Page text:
Meet the losers
It's time again for our monthly roundup of the worst stocks in our world -- the bottom 10 companies as rated by our 22,000-plus ranked players in Motley Fool CAPS.

Here are this month's dregs of the dregs, working from the worst up. Given that CAPS has rankings on more than 3,800 stocks, making the bottom 10 is quite a dubious honor.






Pegasus Wireless






Post Properties



Conversion Solutions Holdings



National Dentex



AFV Solutions



Northwest Airlines






Javo Beverage



International Technology Systems

A couple of these companies, Northwest Airlines and Calpine, have been dealing with the old "BK." Not Burger King, but bankruptcy. That hasn't stopped some speculators from making big dimes on these likely long-term losers, but most players who give them the CAPS "red Fonzie" are betting on the obvious: Common shares post-bankruptcy are usually worth bupkis.

Penny stocks extraordinaire
A couple of the other dubious names on this list will not be strangers to anyone who follows my skeptical looks at penny stocks. Pegasus Wireless, a would-be competitor to Cisco (NASDAQ:CSCO) and Apple (NASDAQ:AAPL) and Manchester, trying to work as a low-rent roll-up peer of CarMax (NYSE:KMX) or Auto Nation (NYSE:AN), are both companies I've followed for a while.

SEC-investigated Conversion Solutions Holdings was something that was so obviously funky that I didn't even have the stomach to write about it, lest some poor soul misunderstand or accidentally hit the buy button. These stocks all defied gravity, until they didn't. A lot of document-digging CAPS players were on to these funky valuations long before the falls, which proves to me that one of the best uses for CAPS is as a harsh reality check.

Pegasus, for those who love a continuing, crazy saga, has decided to move its entire operations to the Bahamas, despite recently getting some negative press there. CEO Jasper Knabb continues to claim he's investing $20 million in the operation (link opens a PDF), despite the fact that the last balance sheet for Pegasus shows only $3.5 million in cash. Knabb, as before, publicly blames a naked-shorting and manipulation conspiracy for his problems. Amusingly, he seems to be doing a decent job of convincing the Bahamian press that shadowy, unproven conspiracies, not his company's cash-torching ways, are responsible for the stock's collapse. (Pegasus burned more than $4.6 million in the first nine months of 2006 -- a fact the Bahamian press corps could confirm simply by clicking here.)

Is there a pony in there somewhere?
As you can see, the majority of the stocks in the CAPS hall of shame are dominated by bulletin board or Pink Sheets stocks, but this month, we also got a surprise entry with REIT Post Properties. It has only 20 ratings, but they are uniformly negative. CAPS players are mostly mum on the reasoning behind the unanimous Red Fonzie, but the two comments we do find tell us this:

  • "Ridiculously overvalued with constant analyst downgrades and price target readjustments. This stock is going nowhere but down. Large number of short sellers holding now as well."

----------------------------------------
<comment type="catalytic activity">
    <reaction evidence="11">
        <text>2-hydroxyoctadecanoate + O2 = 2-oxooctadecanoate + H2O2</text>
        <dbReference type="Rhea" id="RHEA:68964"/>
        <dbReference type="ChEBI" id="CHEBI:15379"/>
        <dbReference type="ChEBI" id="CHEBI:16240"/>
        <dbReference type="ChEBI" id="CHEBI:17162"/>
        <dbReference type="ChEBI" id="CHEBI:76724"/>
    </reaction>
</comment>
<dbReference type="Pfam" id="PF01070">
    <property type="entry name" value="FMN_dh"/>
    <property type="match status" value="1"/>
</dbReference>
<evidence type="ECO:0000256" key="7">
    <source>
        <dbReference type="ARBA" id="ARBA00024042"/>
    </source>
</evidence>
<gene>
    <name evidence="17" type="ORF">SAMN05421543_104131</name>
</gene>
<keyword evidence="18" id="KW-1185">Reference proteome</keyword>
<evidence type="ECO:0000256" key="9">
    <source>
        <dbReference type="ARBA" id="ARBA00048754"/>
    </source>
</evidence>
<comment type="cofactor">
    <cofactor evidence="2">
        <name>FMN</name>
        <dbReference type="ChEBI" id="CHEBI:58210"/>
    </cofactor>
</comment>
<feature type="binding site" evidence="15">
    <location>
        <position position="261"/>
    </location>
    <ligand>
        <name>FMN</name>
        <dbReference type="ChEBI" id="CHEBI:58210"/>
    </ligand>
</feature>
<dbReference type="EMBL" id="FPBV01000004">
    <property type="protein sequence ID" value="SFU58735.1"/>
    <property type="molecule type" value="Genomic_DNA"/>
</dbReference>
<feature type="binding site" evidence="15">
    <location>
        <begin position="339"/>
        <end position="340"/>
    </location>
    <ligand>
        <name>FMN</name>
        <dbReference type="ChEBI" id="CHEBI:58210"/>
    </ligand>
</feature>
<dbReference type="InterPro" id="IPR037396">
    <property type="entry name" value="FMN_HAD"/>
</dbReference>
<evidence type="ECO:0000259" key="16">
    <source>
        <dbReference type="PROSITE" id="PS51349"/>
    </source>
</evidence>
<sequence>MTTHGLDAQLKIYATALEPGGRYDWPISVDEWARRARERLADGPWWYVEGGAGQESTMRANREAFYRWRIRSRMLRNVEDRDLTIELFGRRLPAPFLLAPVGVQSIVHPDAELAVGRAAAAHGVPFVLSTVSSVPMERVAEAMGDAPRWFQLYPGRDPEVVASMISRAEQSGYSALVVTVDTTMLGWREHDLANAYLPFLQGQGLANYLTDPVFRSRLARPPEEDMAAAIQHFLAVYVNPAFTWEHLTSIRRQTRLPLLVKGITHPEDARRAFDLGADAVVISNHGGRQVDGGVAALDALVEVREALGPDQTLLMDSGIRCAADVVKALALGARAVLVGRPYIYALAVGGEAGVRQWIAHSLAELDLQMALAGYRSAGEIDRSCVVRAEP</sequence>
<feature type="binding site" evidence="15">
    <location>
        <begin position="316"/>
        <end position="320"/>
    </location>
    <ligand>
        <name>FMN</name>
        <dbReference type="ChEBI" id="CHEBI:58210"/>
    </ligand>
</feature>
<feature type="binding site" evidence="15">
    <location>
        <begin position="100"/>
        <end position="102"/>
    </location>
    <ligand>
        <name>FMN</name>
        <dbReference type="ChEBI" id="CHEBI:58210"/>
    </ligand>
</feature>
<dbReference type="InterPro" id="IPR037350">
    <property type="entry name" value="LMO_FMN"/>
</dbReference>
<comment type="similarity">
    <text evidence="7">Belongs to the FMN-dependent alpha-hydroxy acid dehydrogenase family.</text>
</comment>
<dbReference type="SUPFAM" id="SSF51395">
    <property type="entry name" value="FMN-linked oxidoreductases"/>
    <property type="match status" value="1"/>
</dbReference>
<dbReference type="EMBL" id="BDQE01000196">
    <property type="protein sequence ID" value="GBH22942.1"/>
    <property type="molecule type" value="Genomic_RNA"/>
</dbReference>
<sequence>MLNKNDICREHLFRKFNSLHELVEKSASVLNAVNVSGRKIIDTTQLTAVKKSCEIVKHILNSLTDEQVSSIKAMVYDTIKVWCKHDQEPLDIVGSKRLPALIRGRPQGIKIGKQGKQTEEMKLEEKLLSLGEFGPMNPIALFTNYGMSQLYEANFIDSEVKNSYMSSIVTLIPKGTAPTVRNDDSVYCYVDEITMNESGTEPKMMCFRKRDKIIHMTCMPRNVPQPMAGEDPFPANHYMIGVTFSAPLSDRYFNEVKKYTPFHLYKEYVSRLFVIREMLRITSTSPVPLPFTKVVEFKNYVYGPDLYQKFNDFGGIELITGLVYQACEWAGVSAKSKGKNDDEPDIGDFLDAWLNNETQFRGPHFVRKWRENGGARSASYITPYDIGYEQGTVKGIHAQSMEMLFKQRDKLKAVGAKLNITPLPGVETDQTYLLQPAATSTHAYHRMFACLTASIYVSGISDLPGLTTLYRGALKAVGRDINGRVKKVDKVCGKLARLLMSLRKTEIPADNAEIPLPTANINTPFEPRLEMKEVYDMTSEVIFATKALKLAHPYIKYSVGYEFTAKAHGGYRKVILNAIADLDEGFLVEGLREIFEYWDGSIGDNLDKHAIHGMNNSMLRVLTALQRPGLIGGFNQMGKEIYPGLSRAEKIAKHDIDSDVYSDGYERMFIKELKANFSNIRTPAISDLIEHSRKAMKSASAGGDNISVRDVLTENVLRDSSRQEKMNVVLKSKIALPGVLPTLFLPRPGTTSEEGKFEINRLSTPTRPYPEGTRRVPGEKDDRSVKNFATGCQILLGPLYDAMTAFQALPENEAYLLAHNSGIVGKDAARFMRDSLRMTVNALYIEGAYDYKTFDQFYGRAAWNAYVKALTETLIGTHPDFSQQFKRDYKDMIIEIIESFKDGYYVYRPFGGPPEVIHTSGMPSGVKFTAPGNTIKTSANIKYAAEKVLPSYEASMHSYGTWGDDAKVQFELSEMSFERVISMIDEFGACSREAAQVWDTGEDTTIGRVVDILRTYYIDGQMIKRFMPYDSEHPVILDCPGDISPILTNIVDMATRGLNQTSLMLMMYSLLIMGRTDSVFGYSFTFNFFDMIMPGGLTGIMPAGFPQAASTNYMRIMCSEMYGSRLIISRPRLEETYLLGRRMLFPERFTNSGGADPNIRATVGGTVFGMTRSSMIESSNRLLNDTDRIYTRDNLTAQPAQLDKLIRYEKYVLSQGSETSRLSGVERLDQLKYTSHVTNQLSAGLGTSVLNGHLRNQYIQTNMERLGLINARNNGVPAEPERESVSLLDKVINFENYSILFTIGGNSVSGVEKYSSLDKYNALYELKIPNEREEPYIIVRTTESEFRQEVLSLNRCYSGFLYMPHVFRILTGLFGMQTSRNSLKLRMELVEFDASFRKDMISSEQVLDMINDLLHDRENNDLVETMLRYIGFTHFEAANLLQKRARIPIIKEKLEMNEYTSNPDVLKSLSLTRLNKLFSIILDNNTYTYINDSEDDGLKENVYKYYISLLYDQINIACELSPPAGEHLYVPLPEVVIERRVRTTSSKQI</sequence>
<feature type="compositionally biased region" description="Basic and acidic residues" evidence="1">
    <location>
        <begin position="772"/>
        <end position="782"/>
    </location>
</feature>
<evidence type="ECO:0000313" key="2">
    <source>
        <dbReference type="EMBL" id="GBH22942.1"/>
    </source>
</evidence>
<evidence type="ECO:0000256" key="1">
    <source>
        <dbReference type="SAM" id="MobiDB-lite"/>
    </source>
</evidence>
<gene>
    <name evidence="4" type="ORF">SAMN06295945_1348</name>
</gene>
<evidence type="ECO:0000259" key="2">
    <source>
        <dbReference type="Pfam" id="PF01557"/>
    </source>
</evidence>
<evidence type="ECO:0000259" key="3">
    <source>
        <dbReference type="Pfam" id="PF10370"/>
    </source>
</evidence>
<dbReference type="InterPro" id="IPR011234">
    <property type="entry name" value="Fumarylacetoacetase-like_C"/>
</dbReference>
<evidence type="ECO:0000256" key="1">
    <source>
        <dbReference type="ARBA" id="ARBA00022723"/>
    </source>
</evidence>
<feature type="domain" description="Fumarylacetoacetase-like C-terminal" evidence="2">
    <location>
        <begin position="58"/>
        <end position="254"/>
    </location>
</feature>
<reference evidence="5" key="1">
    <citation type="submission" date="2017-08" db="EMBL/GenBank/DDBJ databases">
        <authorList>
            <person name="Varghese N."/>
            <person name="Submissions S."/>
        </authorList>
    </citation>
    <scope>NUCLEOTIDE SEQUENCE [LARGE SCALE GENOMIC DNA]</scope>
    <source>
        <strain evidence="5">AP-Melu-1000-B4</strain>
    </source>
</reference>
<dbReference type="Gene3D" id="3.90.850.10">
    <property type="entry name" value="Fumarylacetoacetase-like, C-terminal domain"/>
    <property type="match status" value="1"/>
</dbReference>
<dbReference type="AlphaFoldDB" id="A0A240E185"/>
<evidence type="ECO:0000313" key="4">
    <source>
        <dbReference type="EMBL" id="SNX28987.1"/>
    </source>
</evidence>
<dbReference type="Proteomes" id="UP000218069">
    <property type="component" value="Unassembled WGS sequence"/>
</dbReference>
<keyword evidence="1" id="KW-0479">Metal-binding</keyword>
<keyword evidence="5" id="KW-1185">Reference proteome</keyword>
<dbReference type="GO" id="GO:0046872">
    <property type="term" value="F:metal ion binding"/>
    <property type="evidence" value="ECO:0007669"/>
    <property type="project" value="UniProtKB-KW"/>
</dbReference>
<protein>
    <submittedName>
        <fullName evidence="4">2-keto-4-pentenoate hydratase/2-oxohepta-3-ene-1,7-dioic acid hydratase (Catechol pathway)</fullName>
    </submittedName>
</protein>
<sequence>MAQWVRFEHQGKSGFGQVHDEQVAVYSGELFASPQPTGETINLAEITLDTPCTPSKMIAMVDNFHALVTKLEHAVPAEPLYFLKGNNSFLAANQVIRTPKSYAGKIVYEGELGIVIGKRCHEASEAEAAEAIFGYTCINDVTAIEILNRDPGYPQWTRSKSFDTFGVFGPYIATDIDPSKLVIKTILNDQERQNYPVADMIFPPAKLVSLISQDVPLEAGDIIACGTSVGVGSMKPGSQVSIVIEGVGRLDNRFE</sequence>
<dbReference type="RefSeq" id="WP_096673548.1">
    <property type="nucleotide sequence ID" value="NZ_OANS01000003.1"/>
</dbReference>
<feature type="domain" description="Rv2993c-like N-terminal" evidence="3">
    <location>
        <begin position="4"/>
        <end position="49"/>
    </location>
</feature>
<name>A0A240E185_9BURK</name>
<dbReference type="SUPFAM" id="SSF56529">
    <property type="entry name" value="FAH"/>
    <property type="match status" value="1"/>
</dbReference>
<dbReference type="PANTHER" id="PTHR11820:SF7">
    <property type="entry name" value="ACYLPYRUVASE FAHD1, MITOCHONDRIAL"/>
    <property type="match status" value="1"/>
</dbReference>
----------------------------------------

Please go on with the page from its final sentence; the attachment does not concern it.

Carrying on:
• "Return on equity of about 2% says a lot about how effective management is. Projected growth rate is 6%."

As I write this, the stock is trading not too far from its 52-week high. Are our CAPS skeptics right about the coming downfall? Time will tell, and CAPS will keep score.

What's it all mean?
One of the most annoying things about Wall Street is that the vast majority of the babble out there is entirely positive. Most analysts' calls on stocks are positive. The spin on most stocks (delivered by these pundits because they're on the speed dial of "journalists") is positive. The junk on most message boards is overwhelmingly positive, too, and anyone who's the least bit critical of a stock is instantly labeled a "short."

Nobody likes a grumpus, I guess. Except for Motley Fool CAPS.

CAPS rates stocks based on these investor opinions, but it's not simply a popularity contest. CAPS is smarter than that. It doesn't just look at the number of thumbs; it looks at the quality of the stock-pickers wielding them. Because CAPS keeps track of players -- more than 22,000 of them so far -- it knows who's usually right and who's not, and it rates the stocks accordingly.

That doesn't mean every low-rated caps stock is a complete loser. National Dentex, for example, seems to be a victim of ye olde CAPS dogpile. I gave it a thumbs-down because of its declining margins and returns, and because I know a bit about that biz, and because I don't buy the "story." Soon, word was out -- I'm currently the No. 3 player, and people tend to borrow picks from top-10 players -- and poor Dentex feels the sting.

But nothing is set in stone. CAPS is all about accountability. So if the dogpile turns out to be wrong on a stock like Dentex, the players' scores will suffer accordingly, and their influence on the ratings of other stocks will diminish as well. CAPS will get smarter, and, most likely, so will the players who missed the call.

Foolish bottom line
CAPS is a good time, but it's also a great way to get a read on what some very smart people think about stocks. I dare say you'll learn more about penny-stock superstar Javo Beverage from the commentary on CAPS than you will from reading the company's own PR. Opinions are just opinions, of course. But at least at CAPS, you know the record of the opinionators' previous calls.

CAPS is free to use, so if you've got a contrary opinion, or if you think you know the next big loser, share it with the rest of us. Click here to sign up.

CarMax is a Motley Fool Inside Value pick. For more information on the market's best bargain stocks, check out Inside Valuefree for 30 days.

At the time of publication, Seth Jayson had no positions in any company mentioned here. See his latest blog commentary here. View his stock holdings and Fool profile here. Fool rules are here.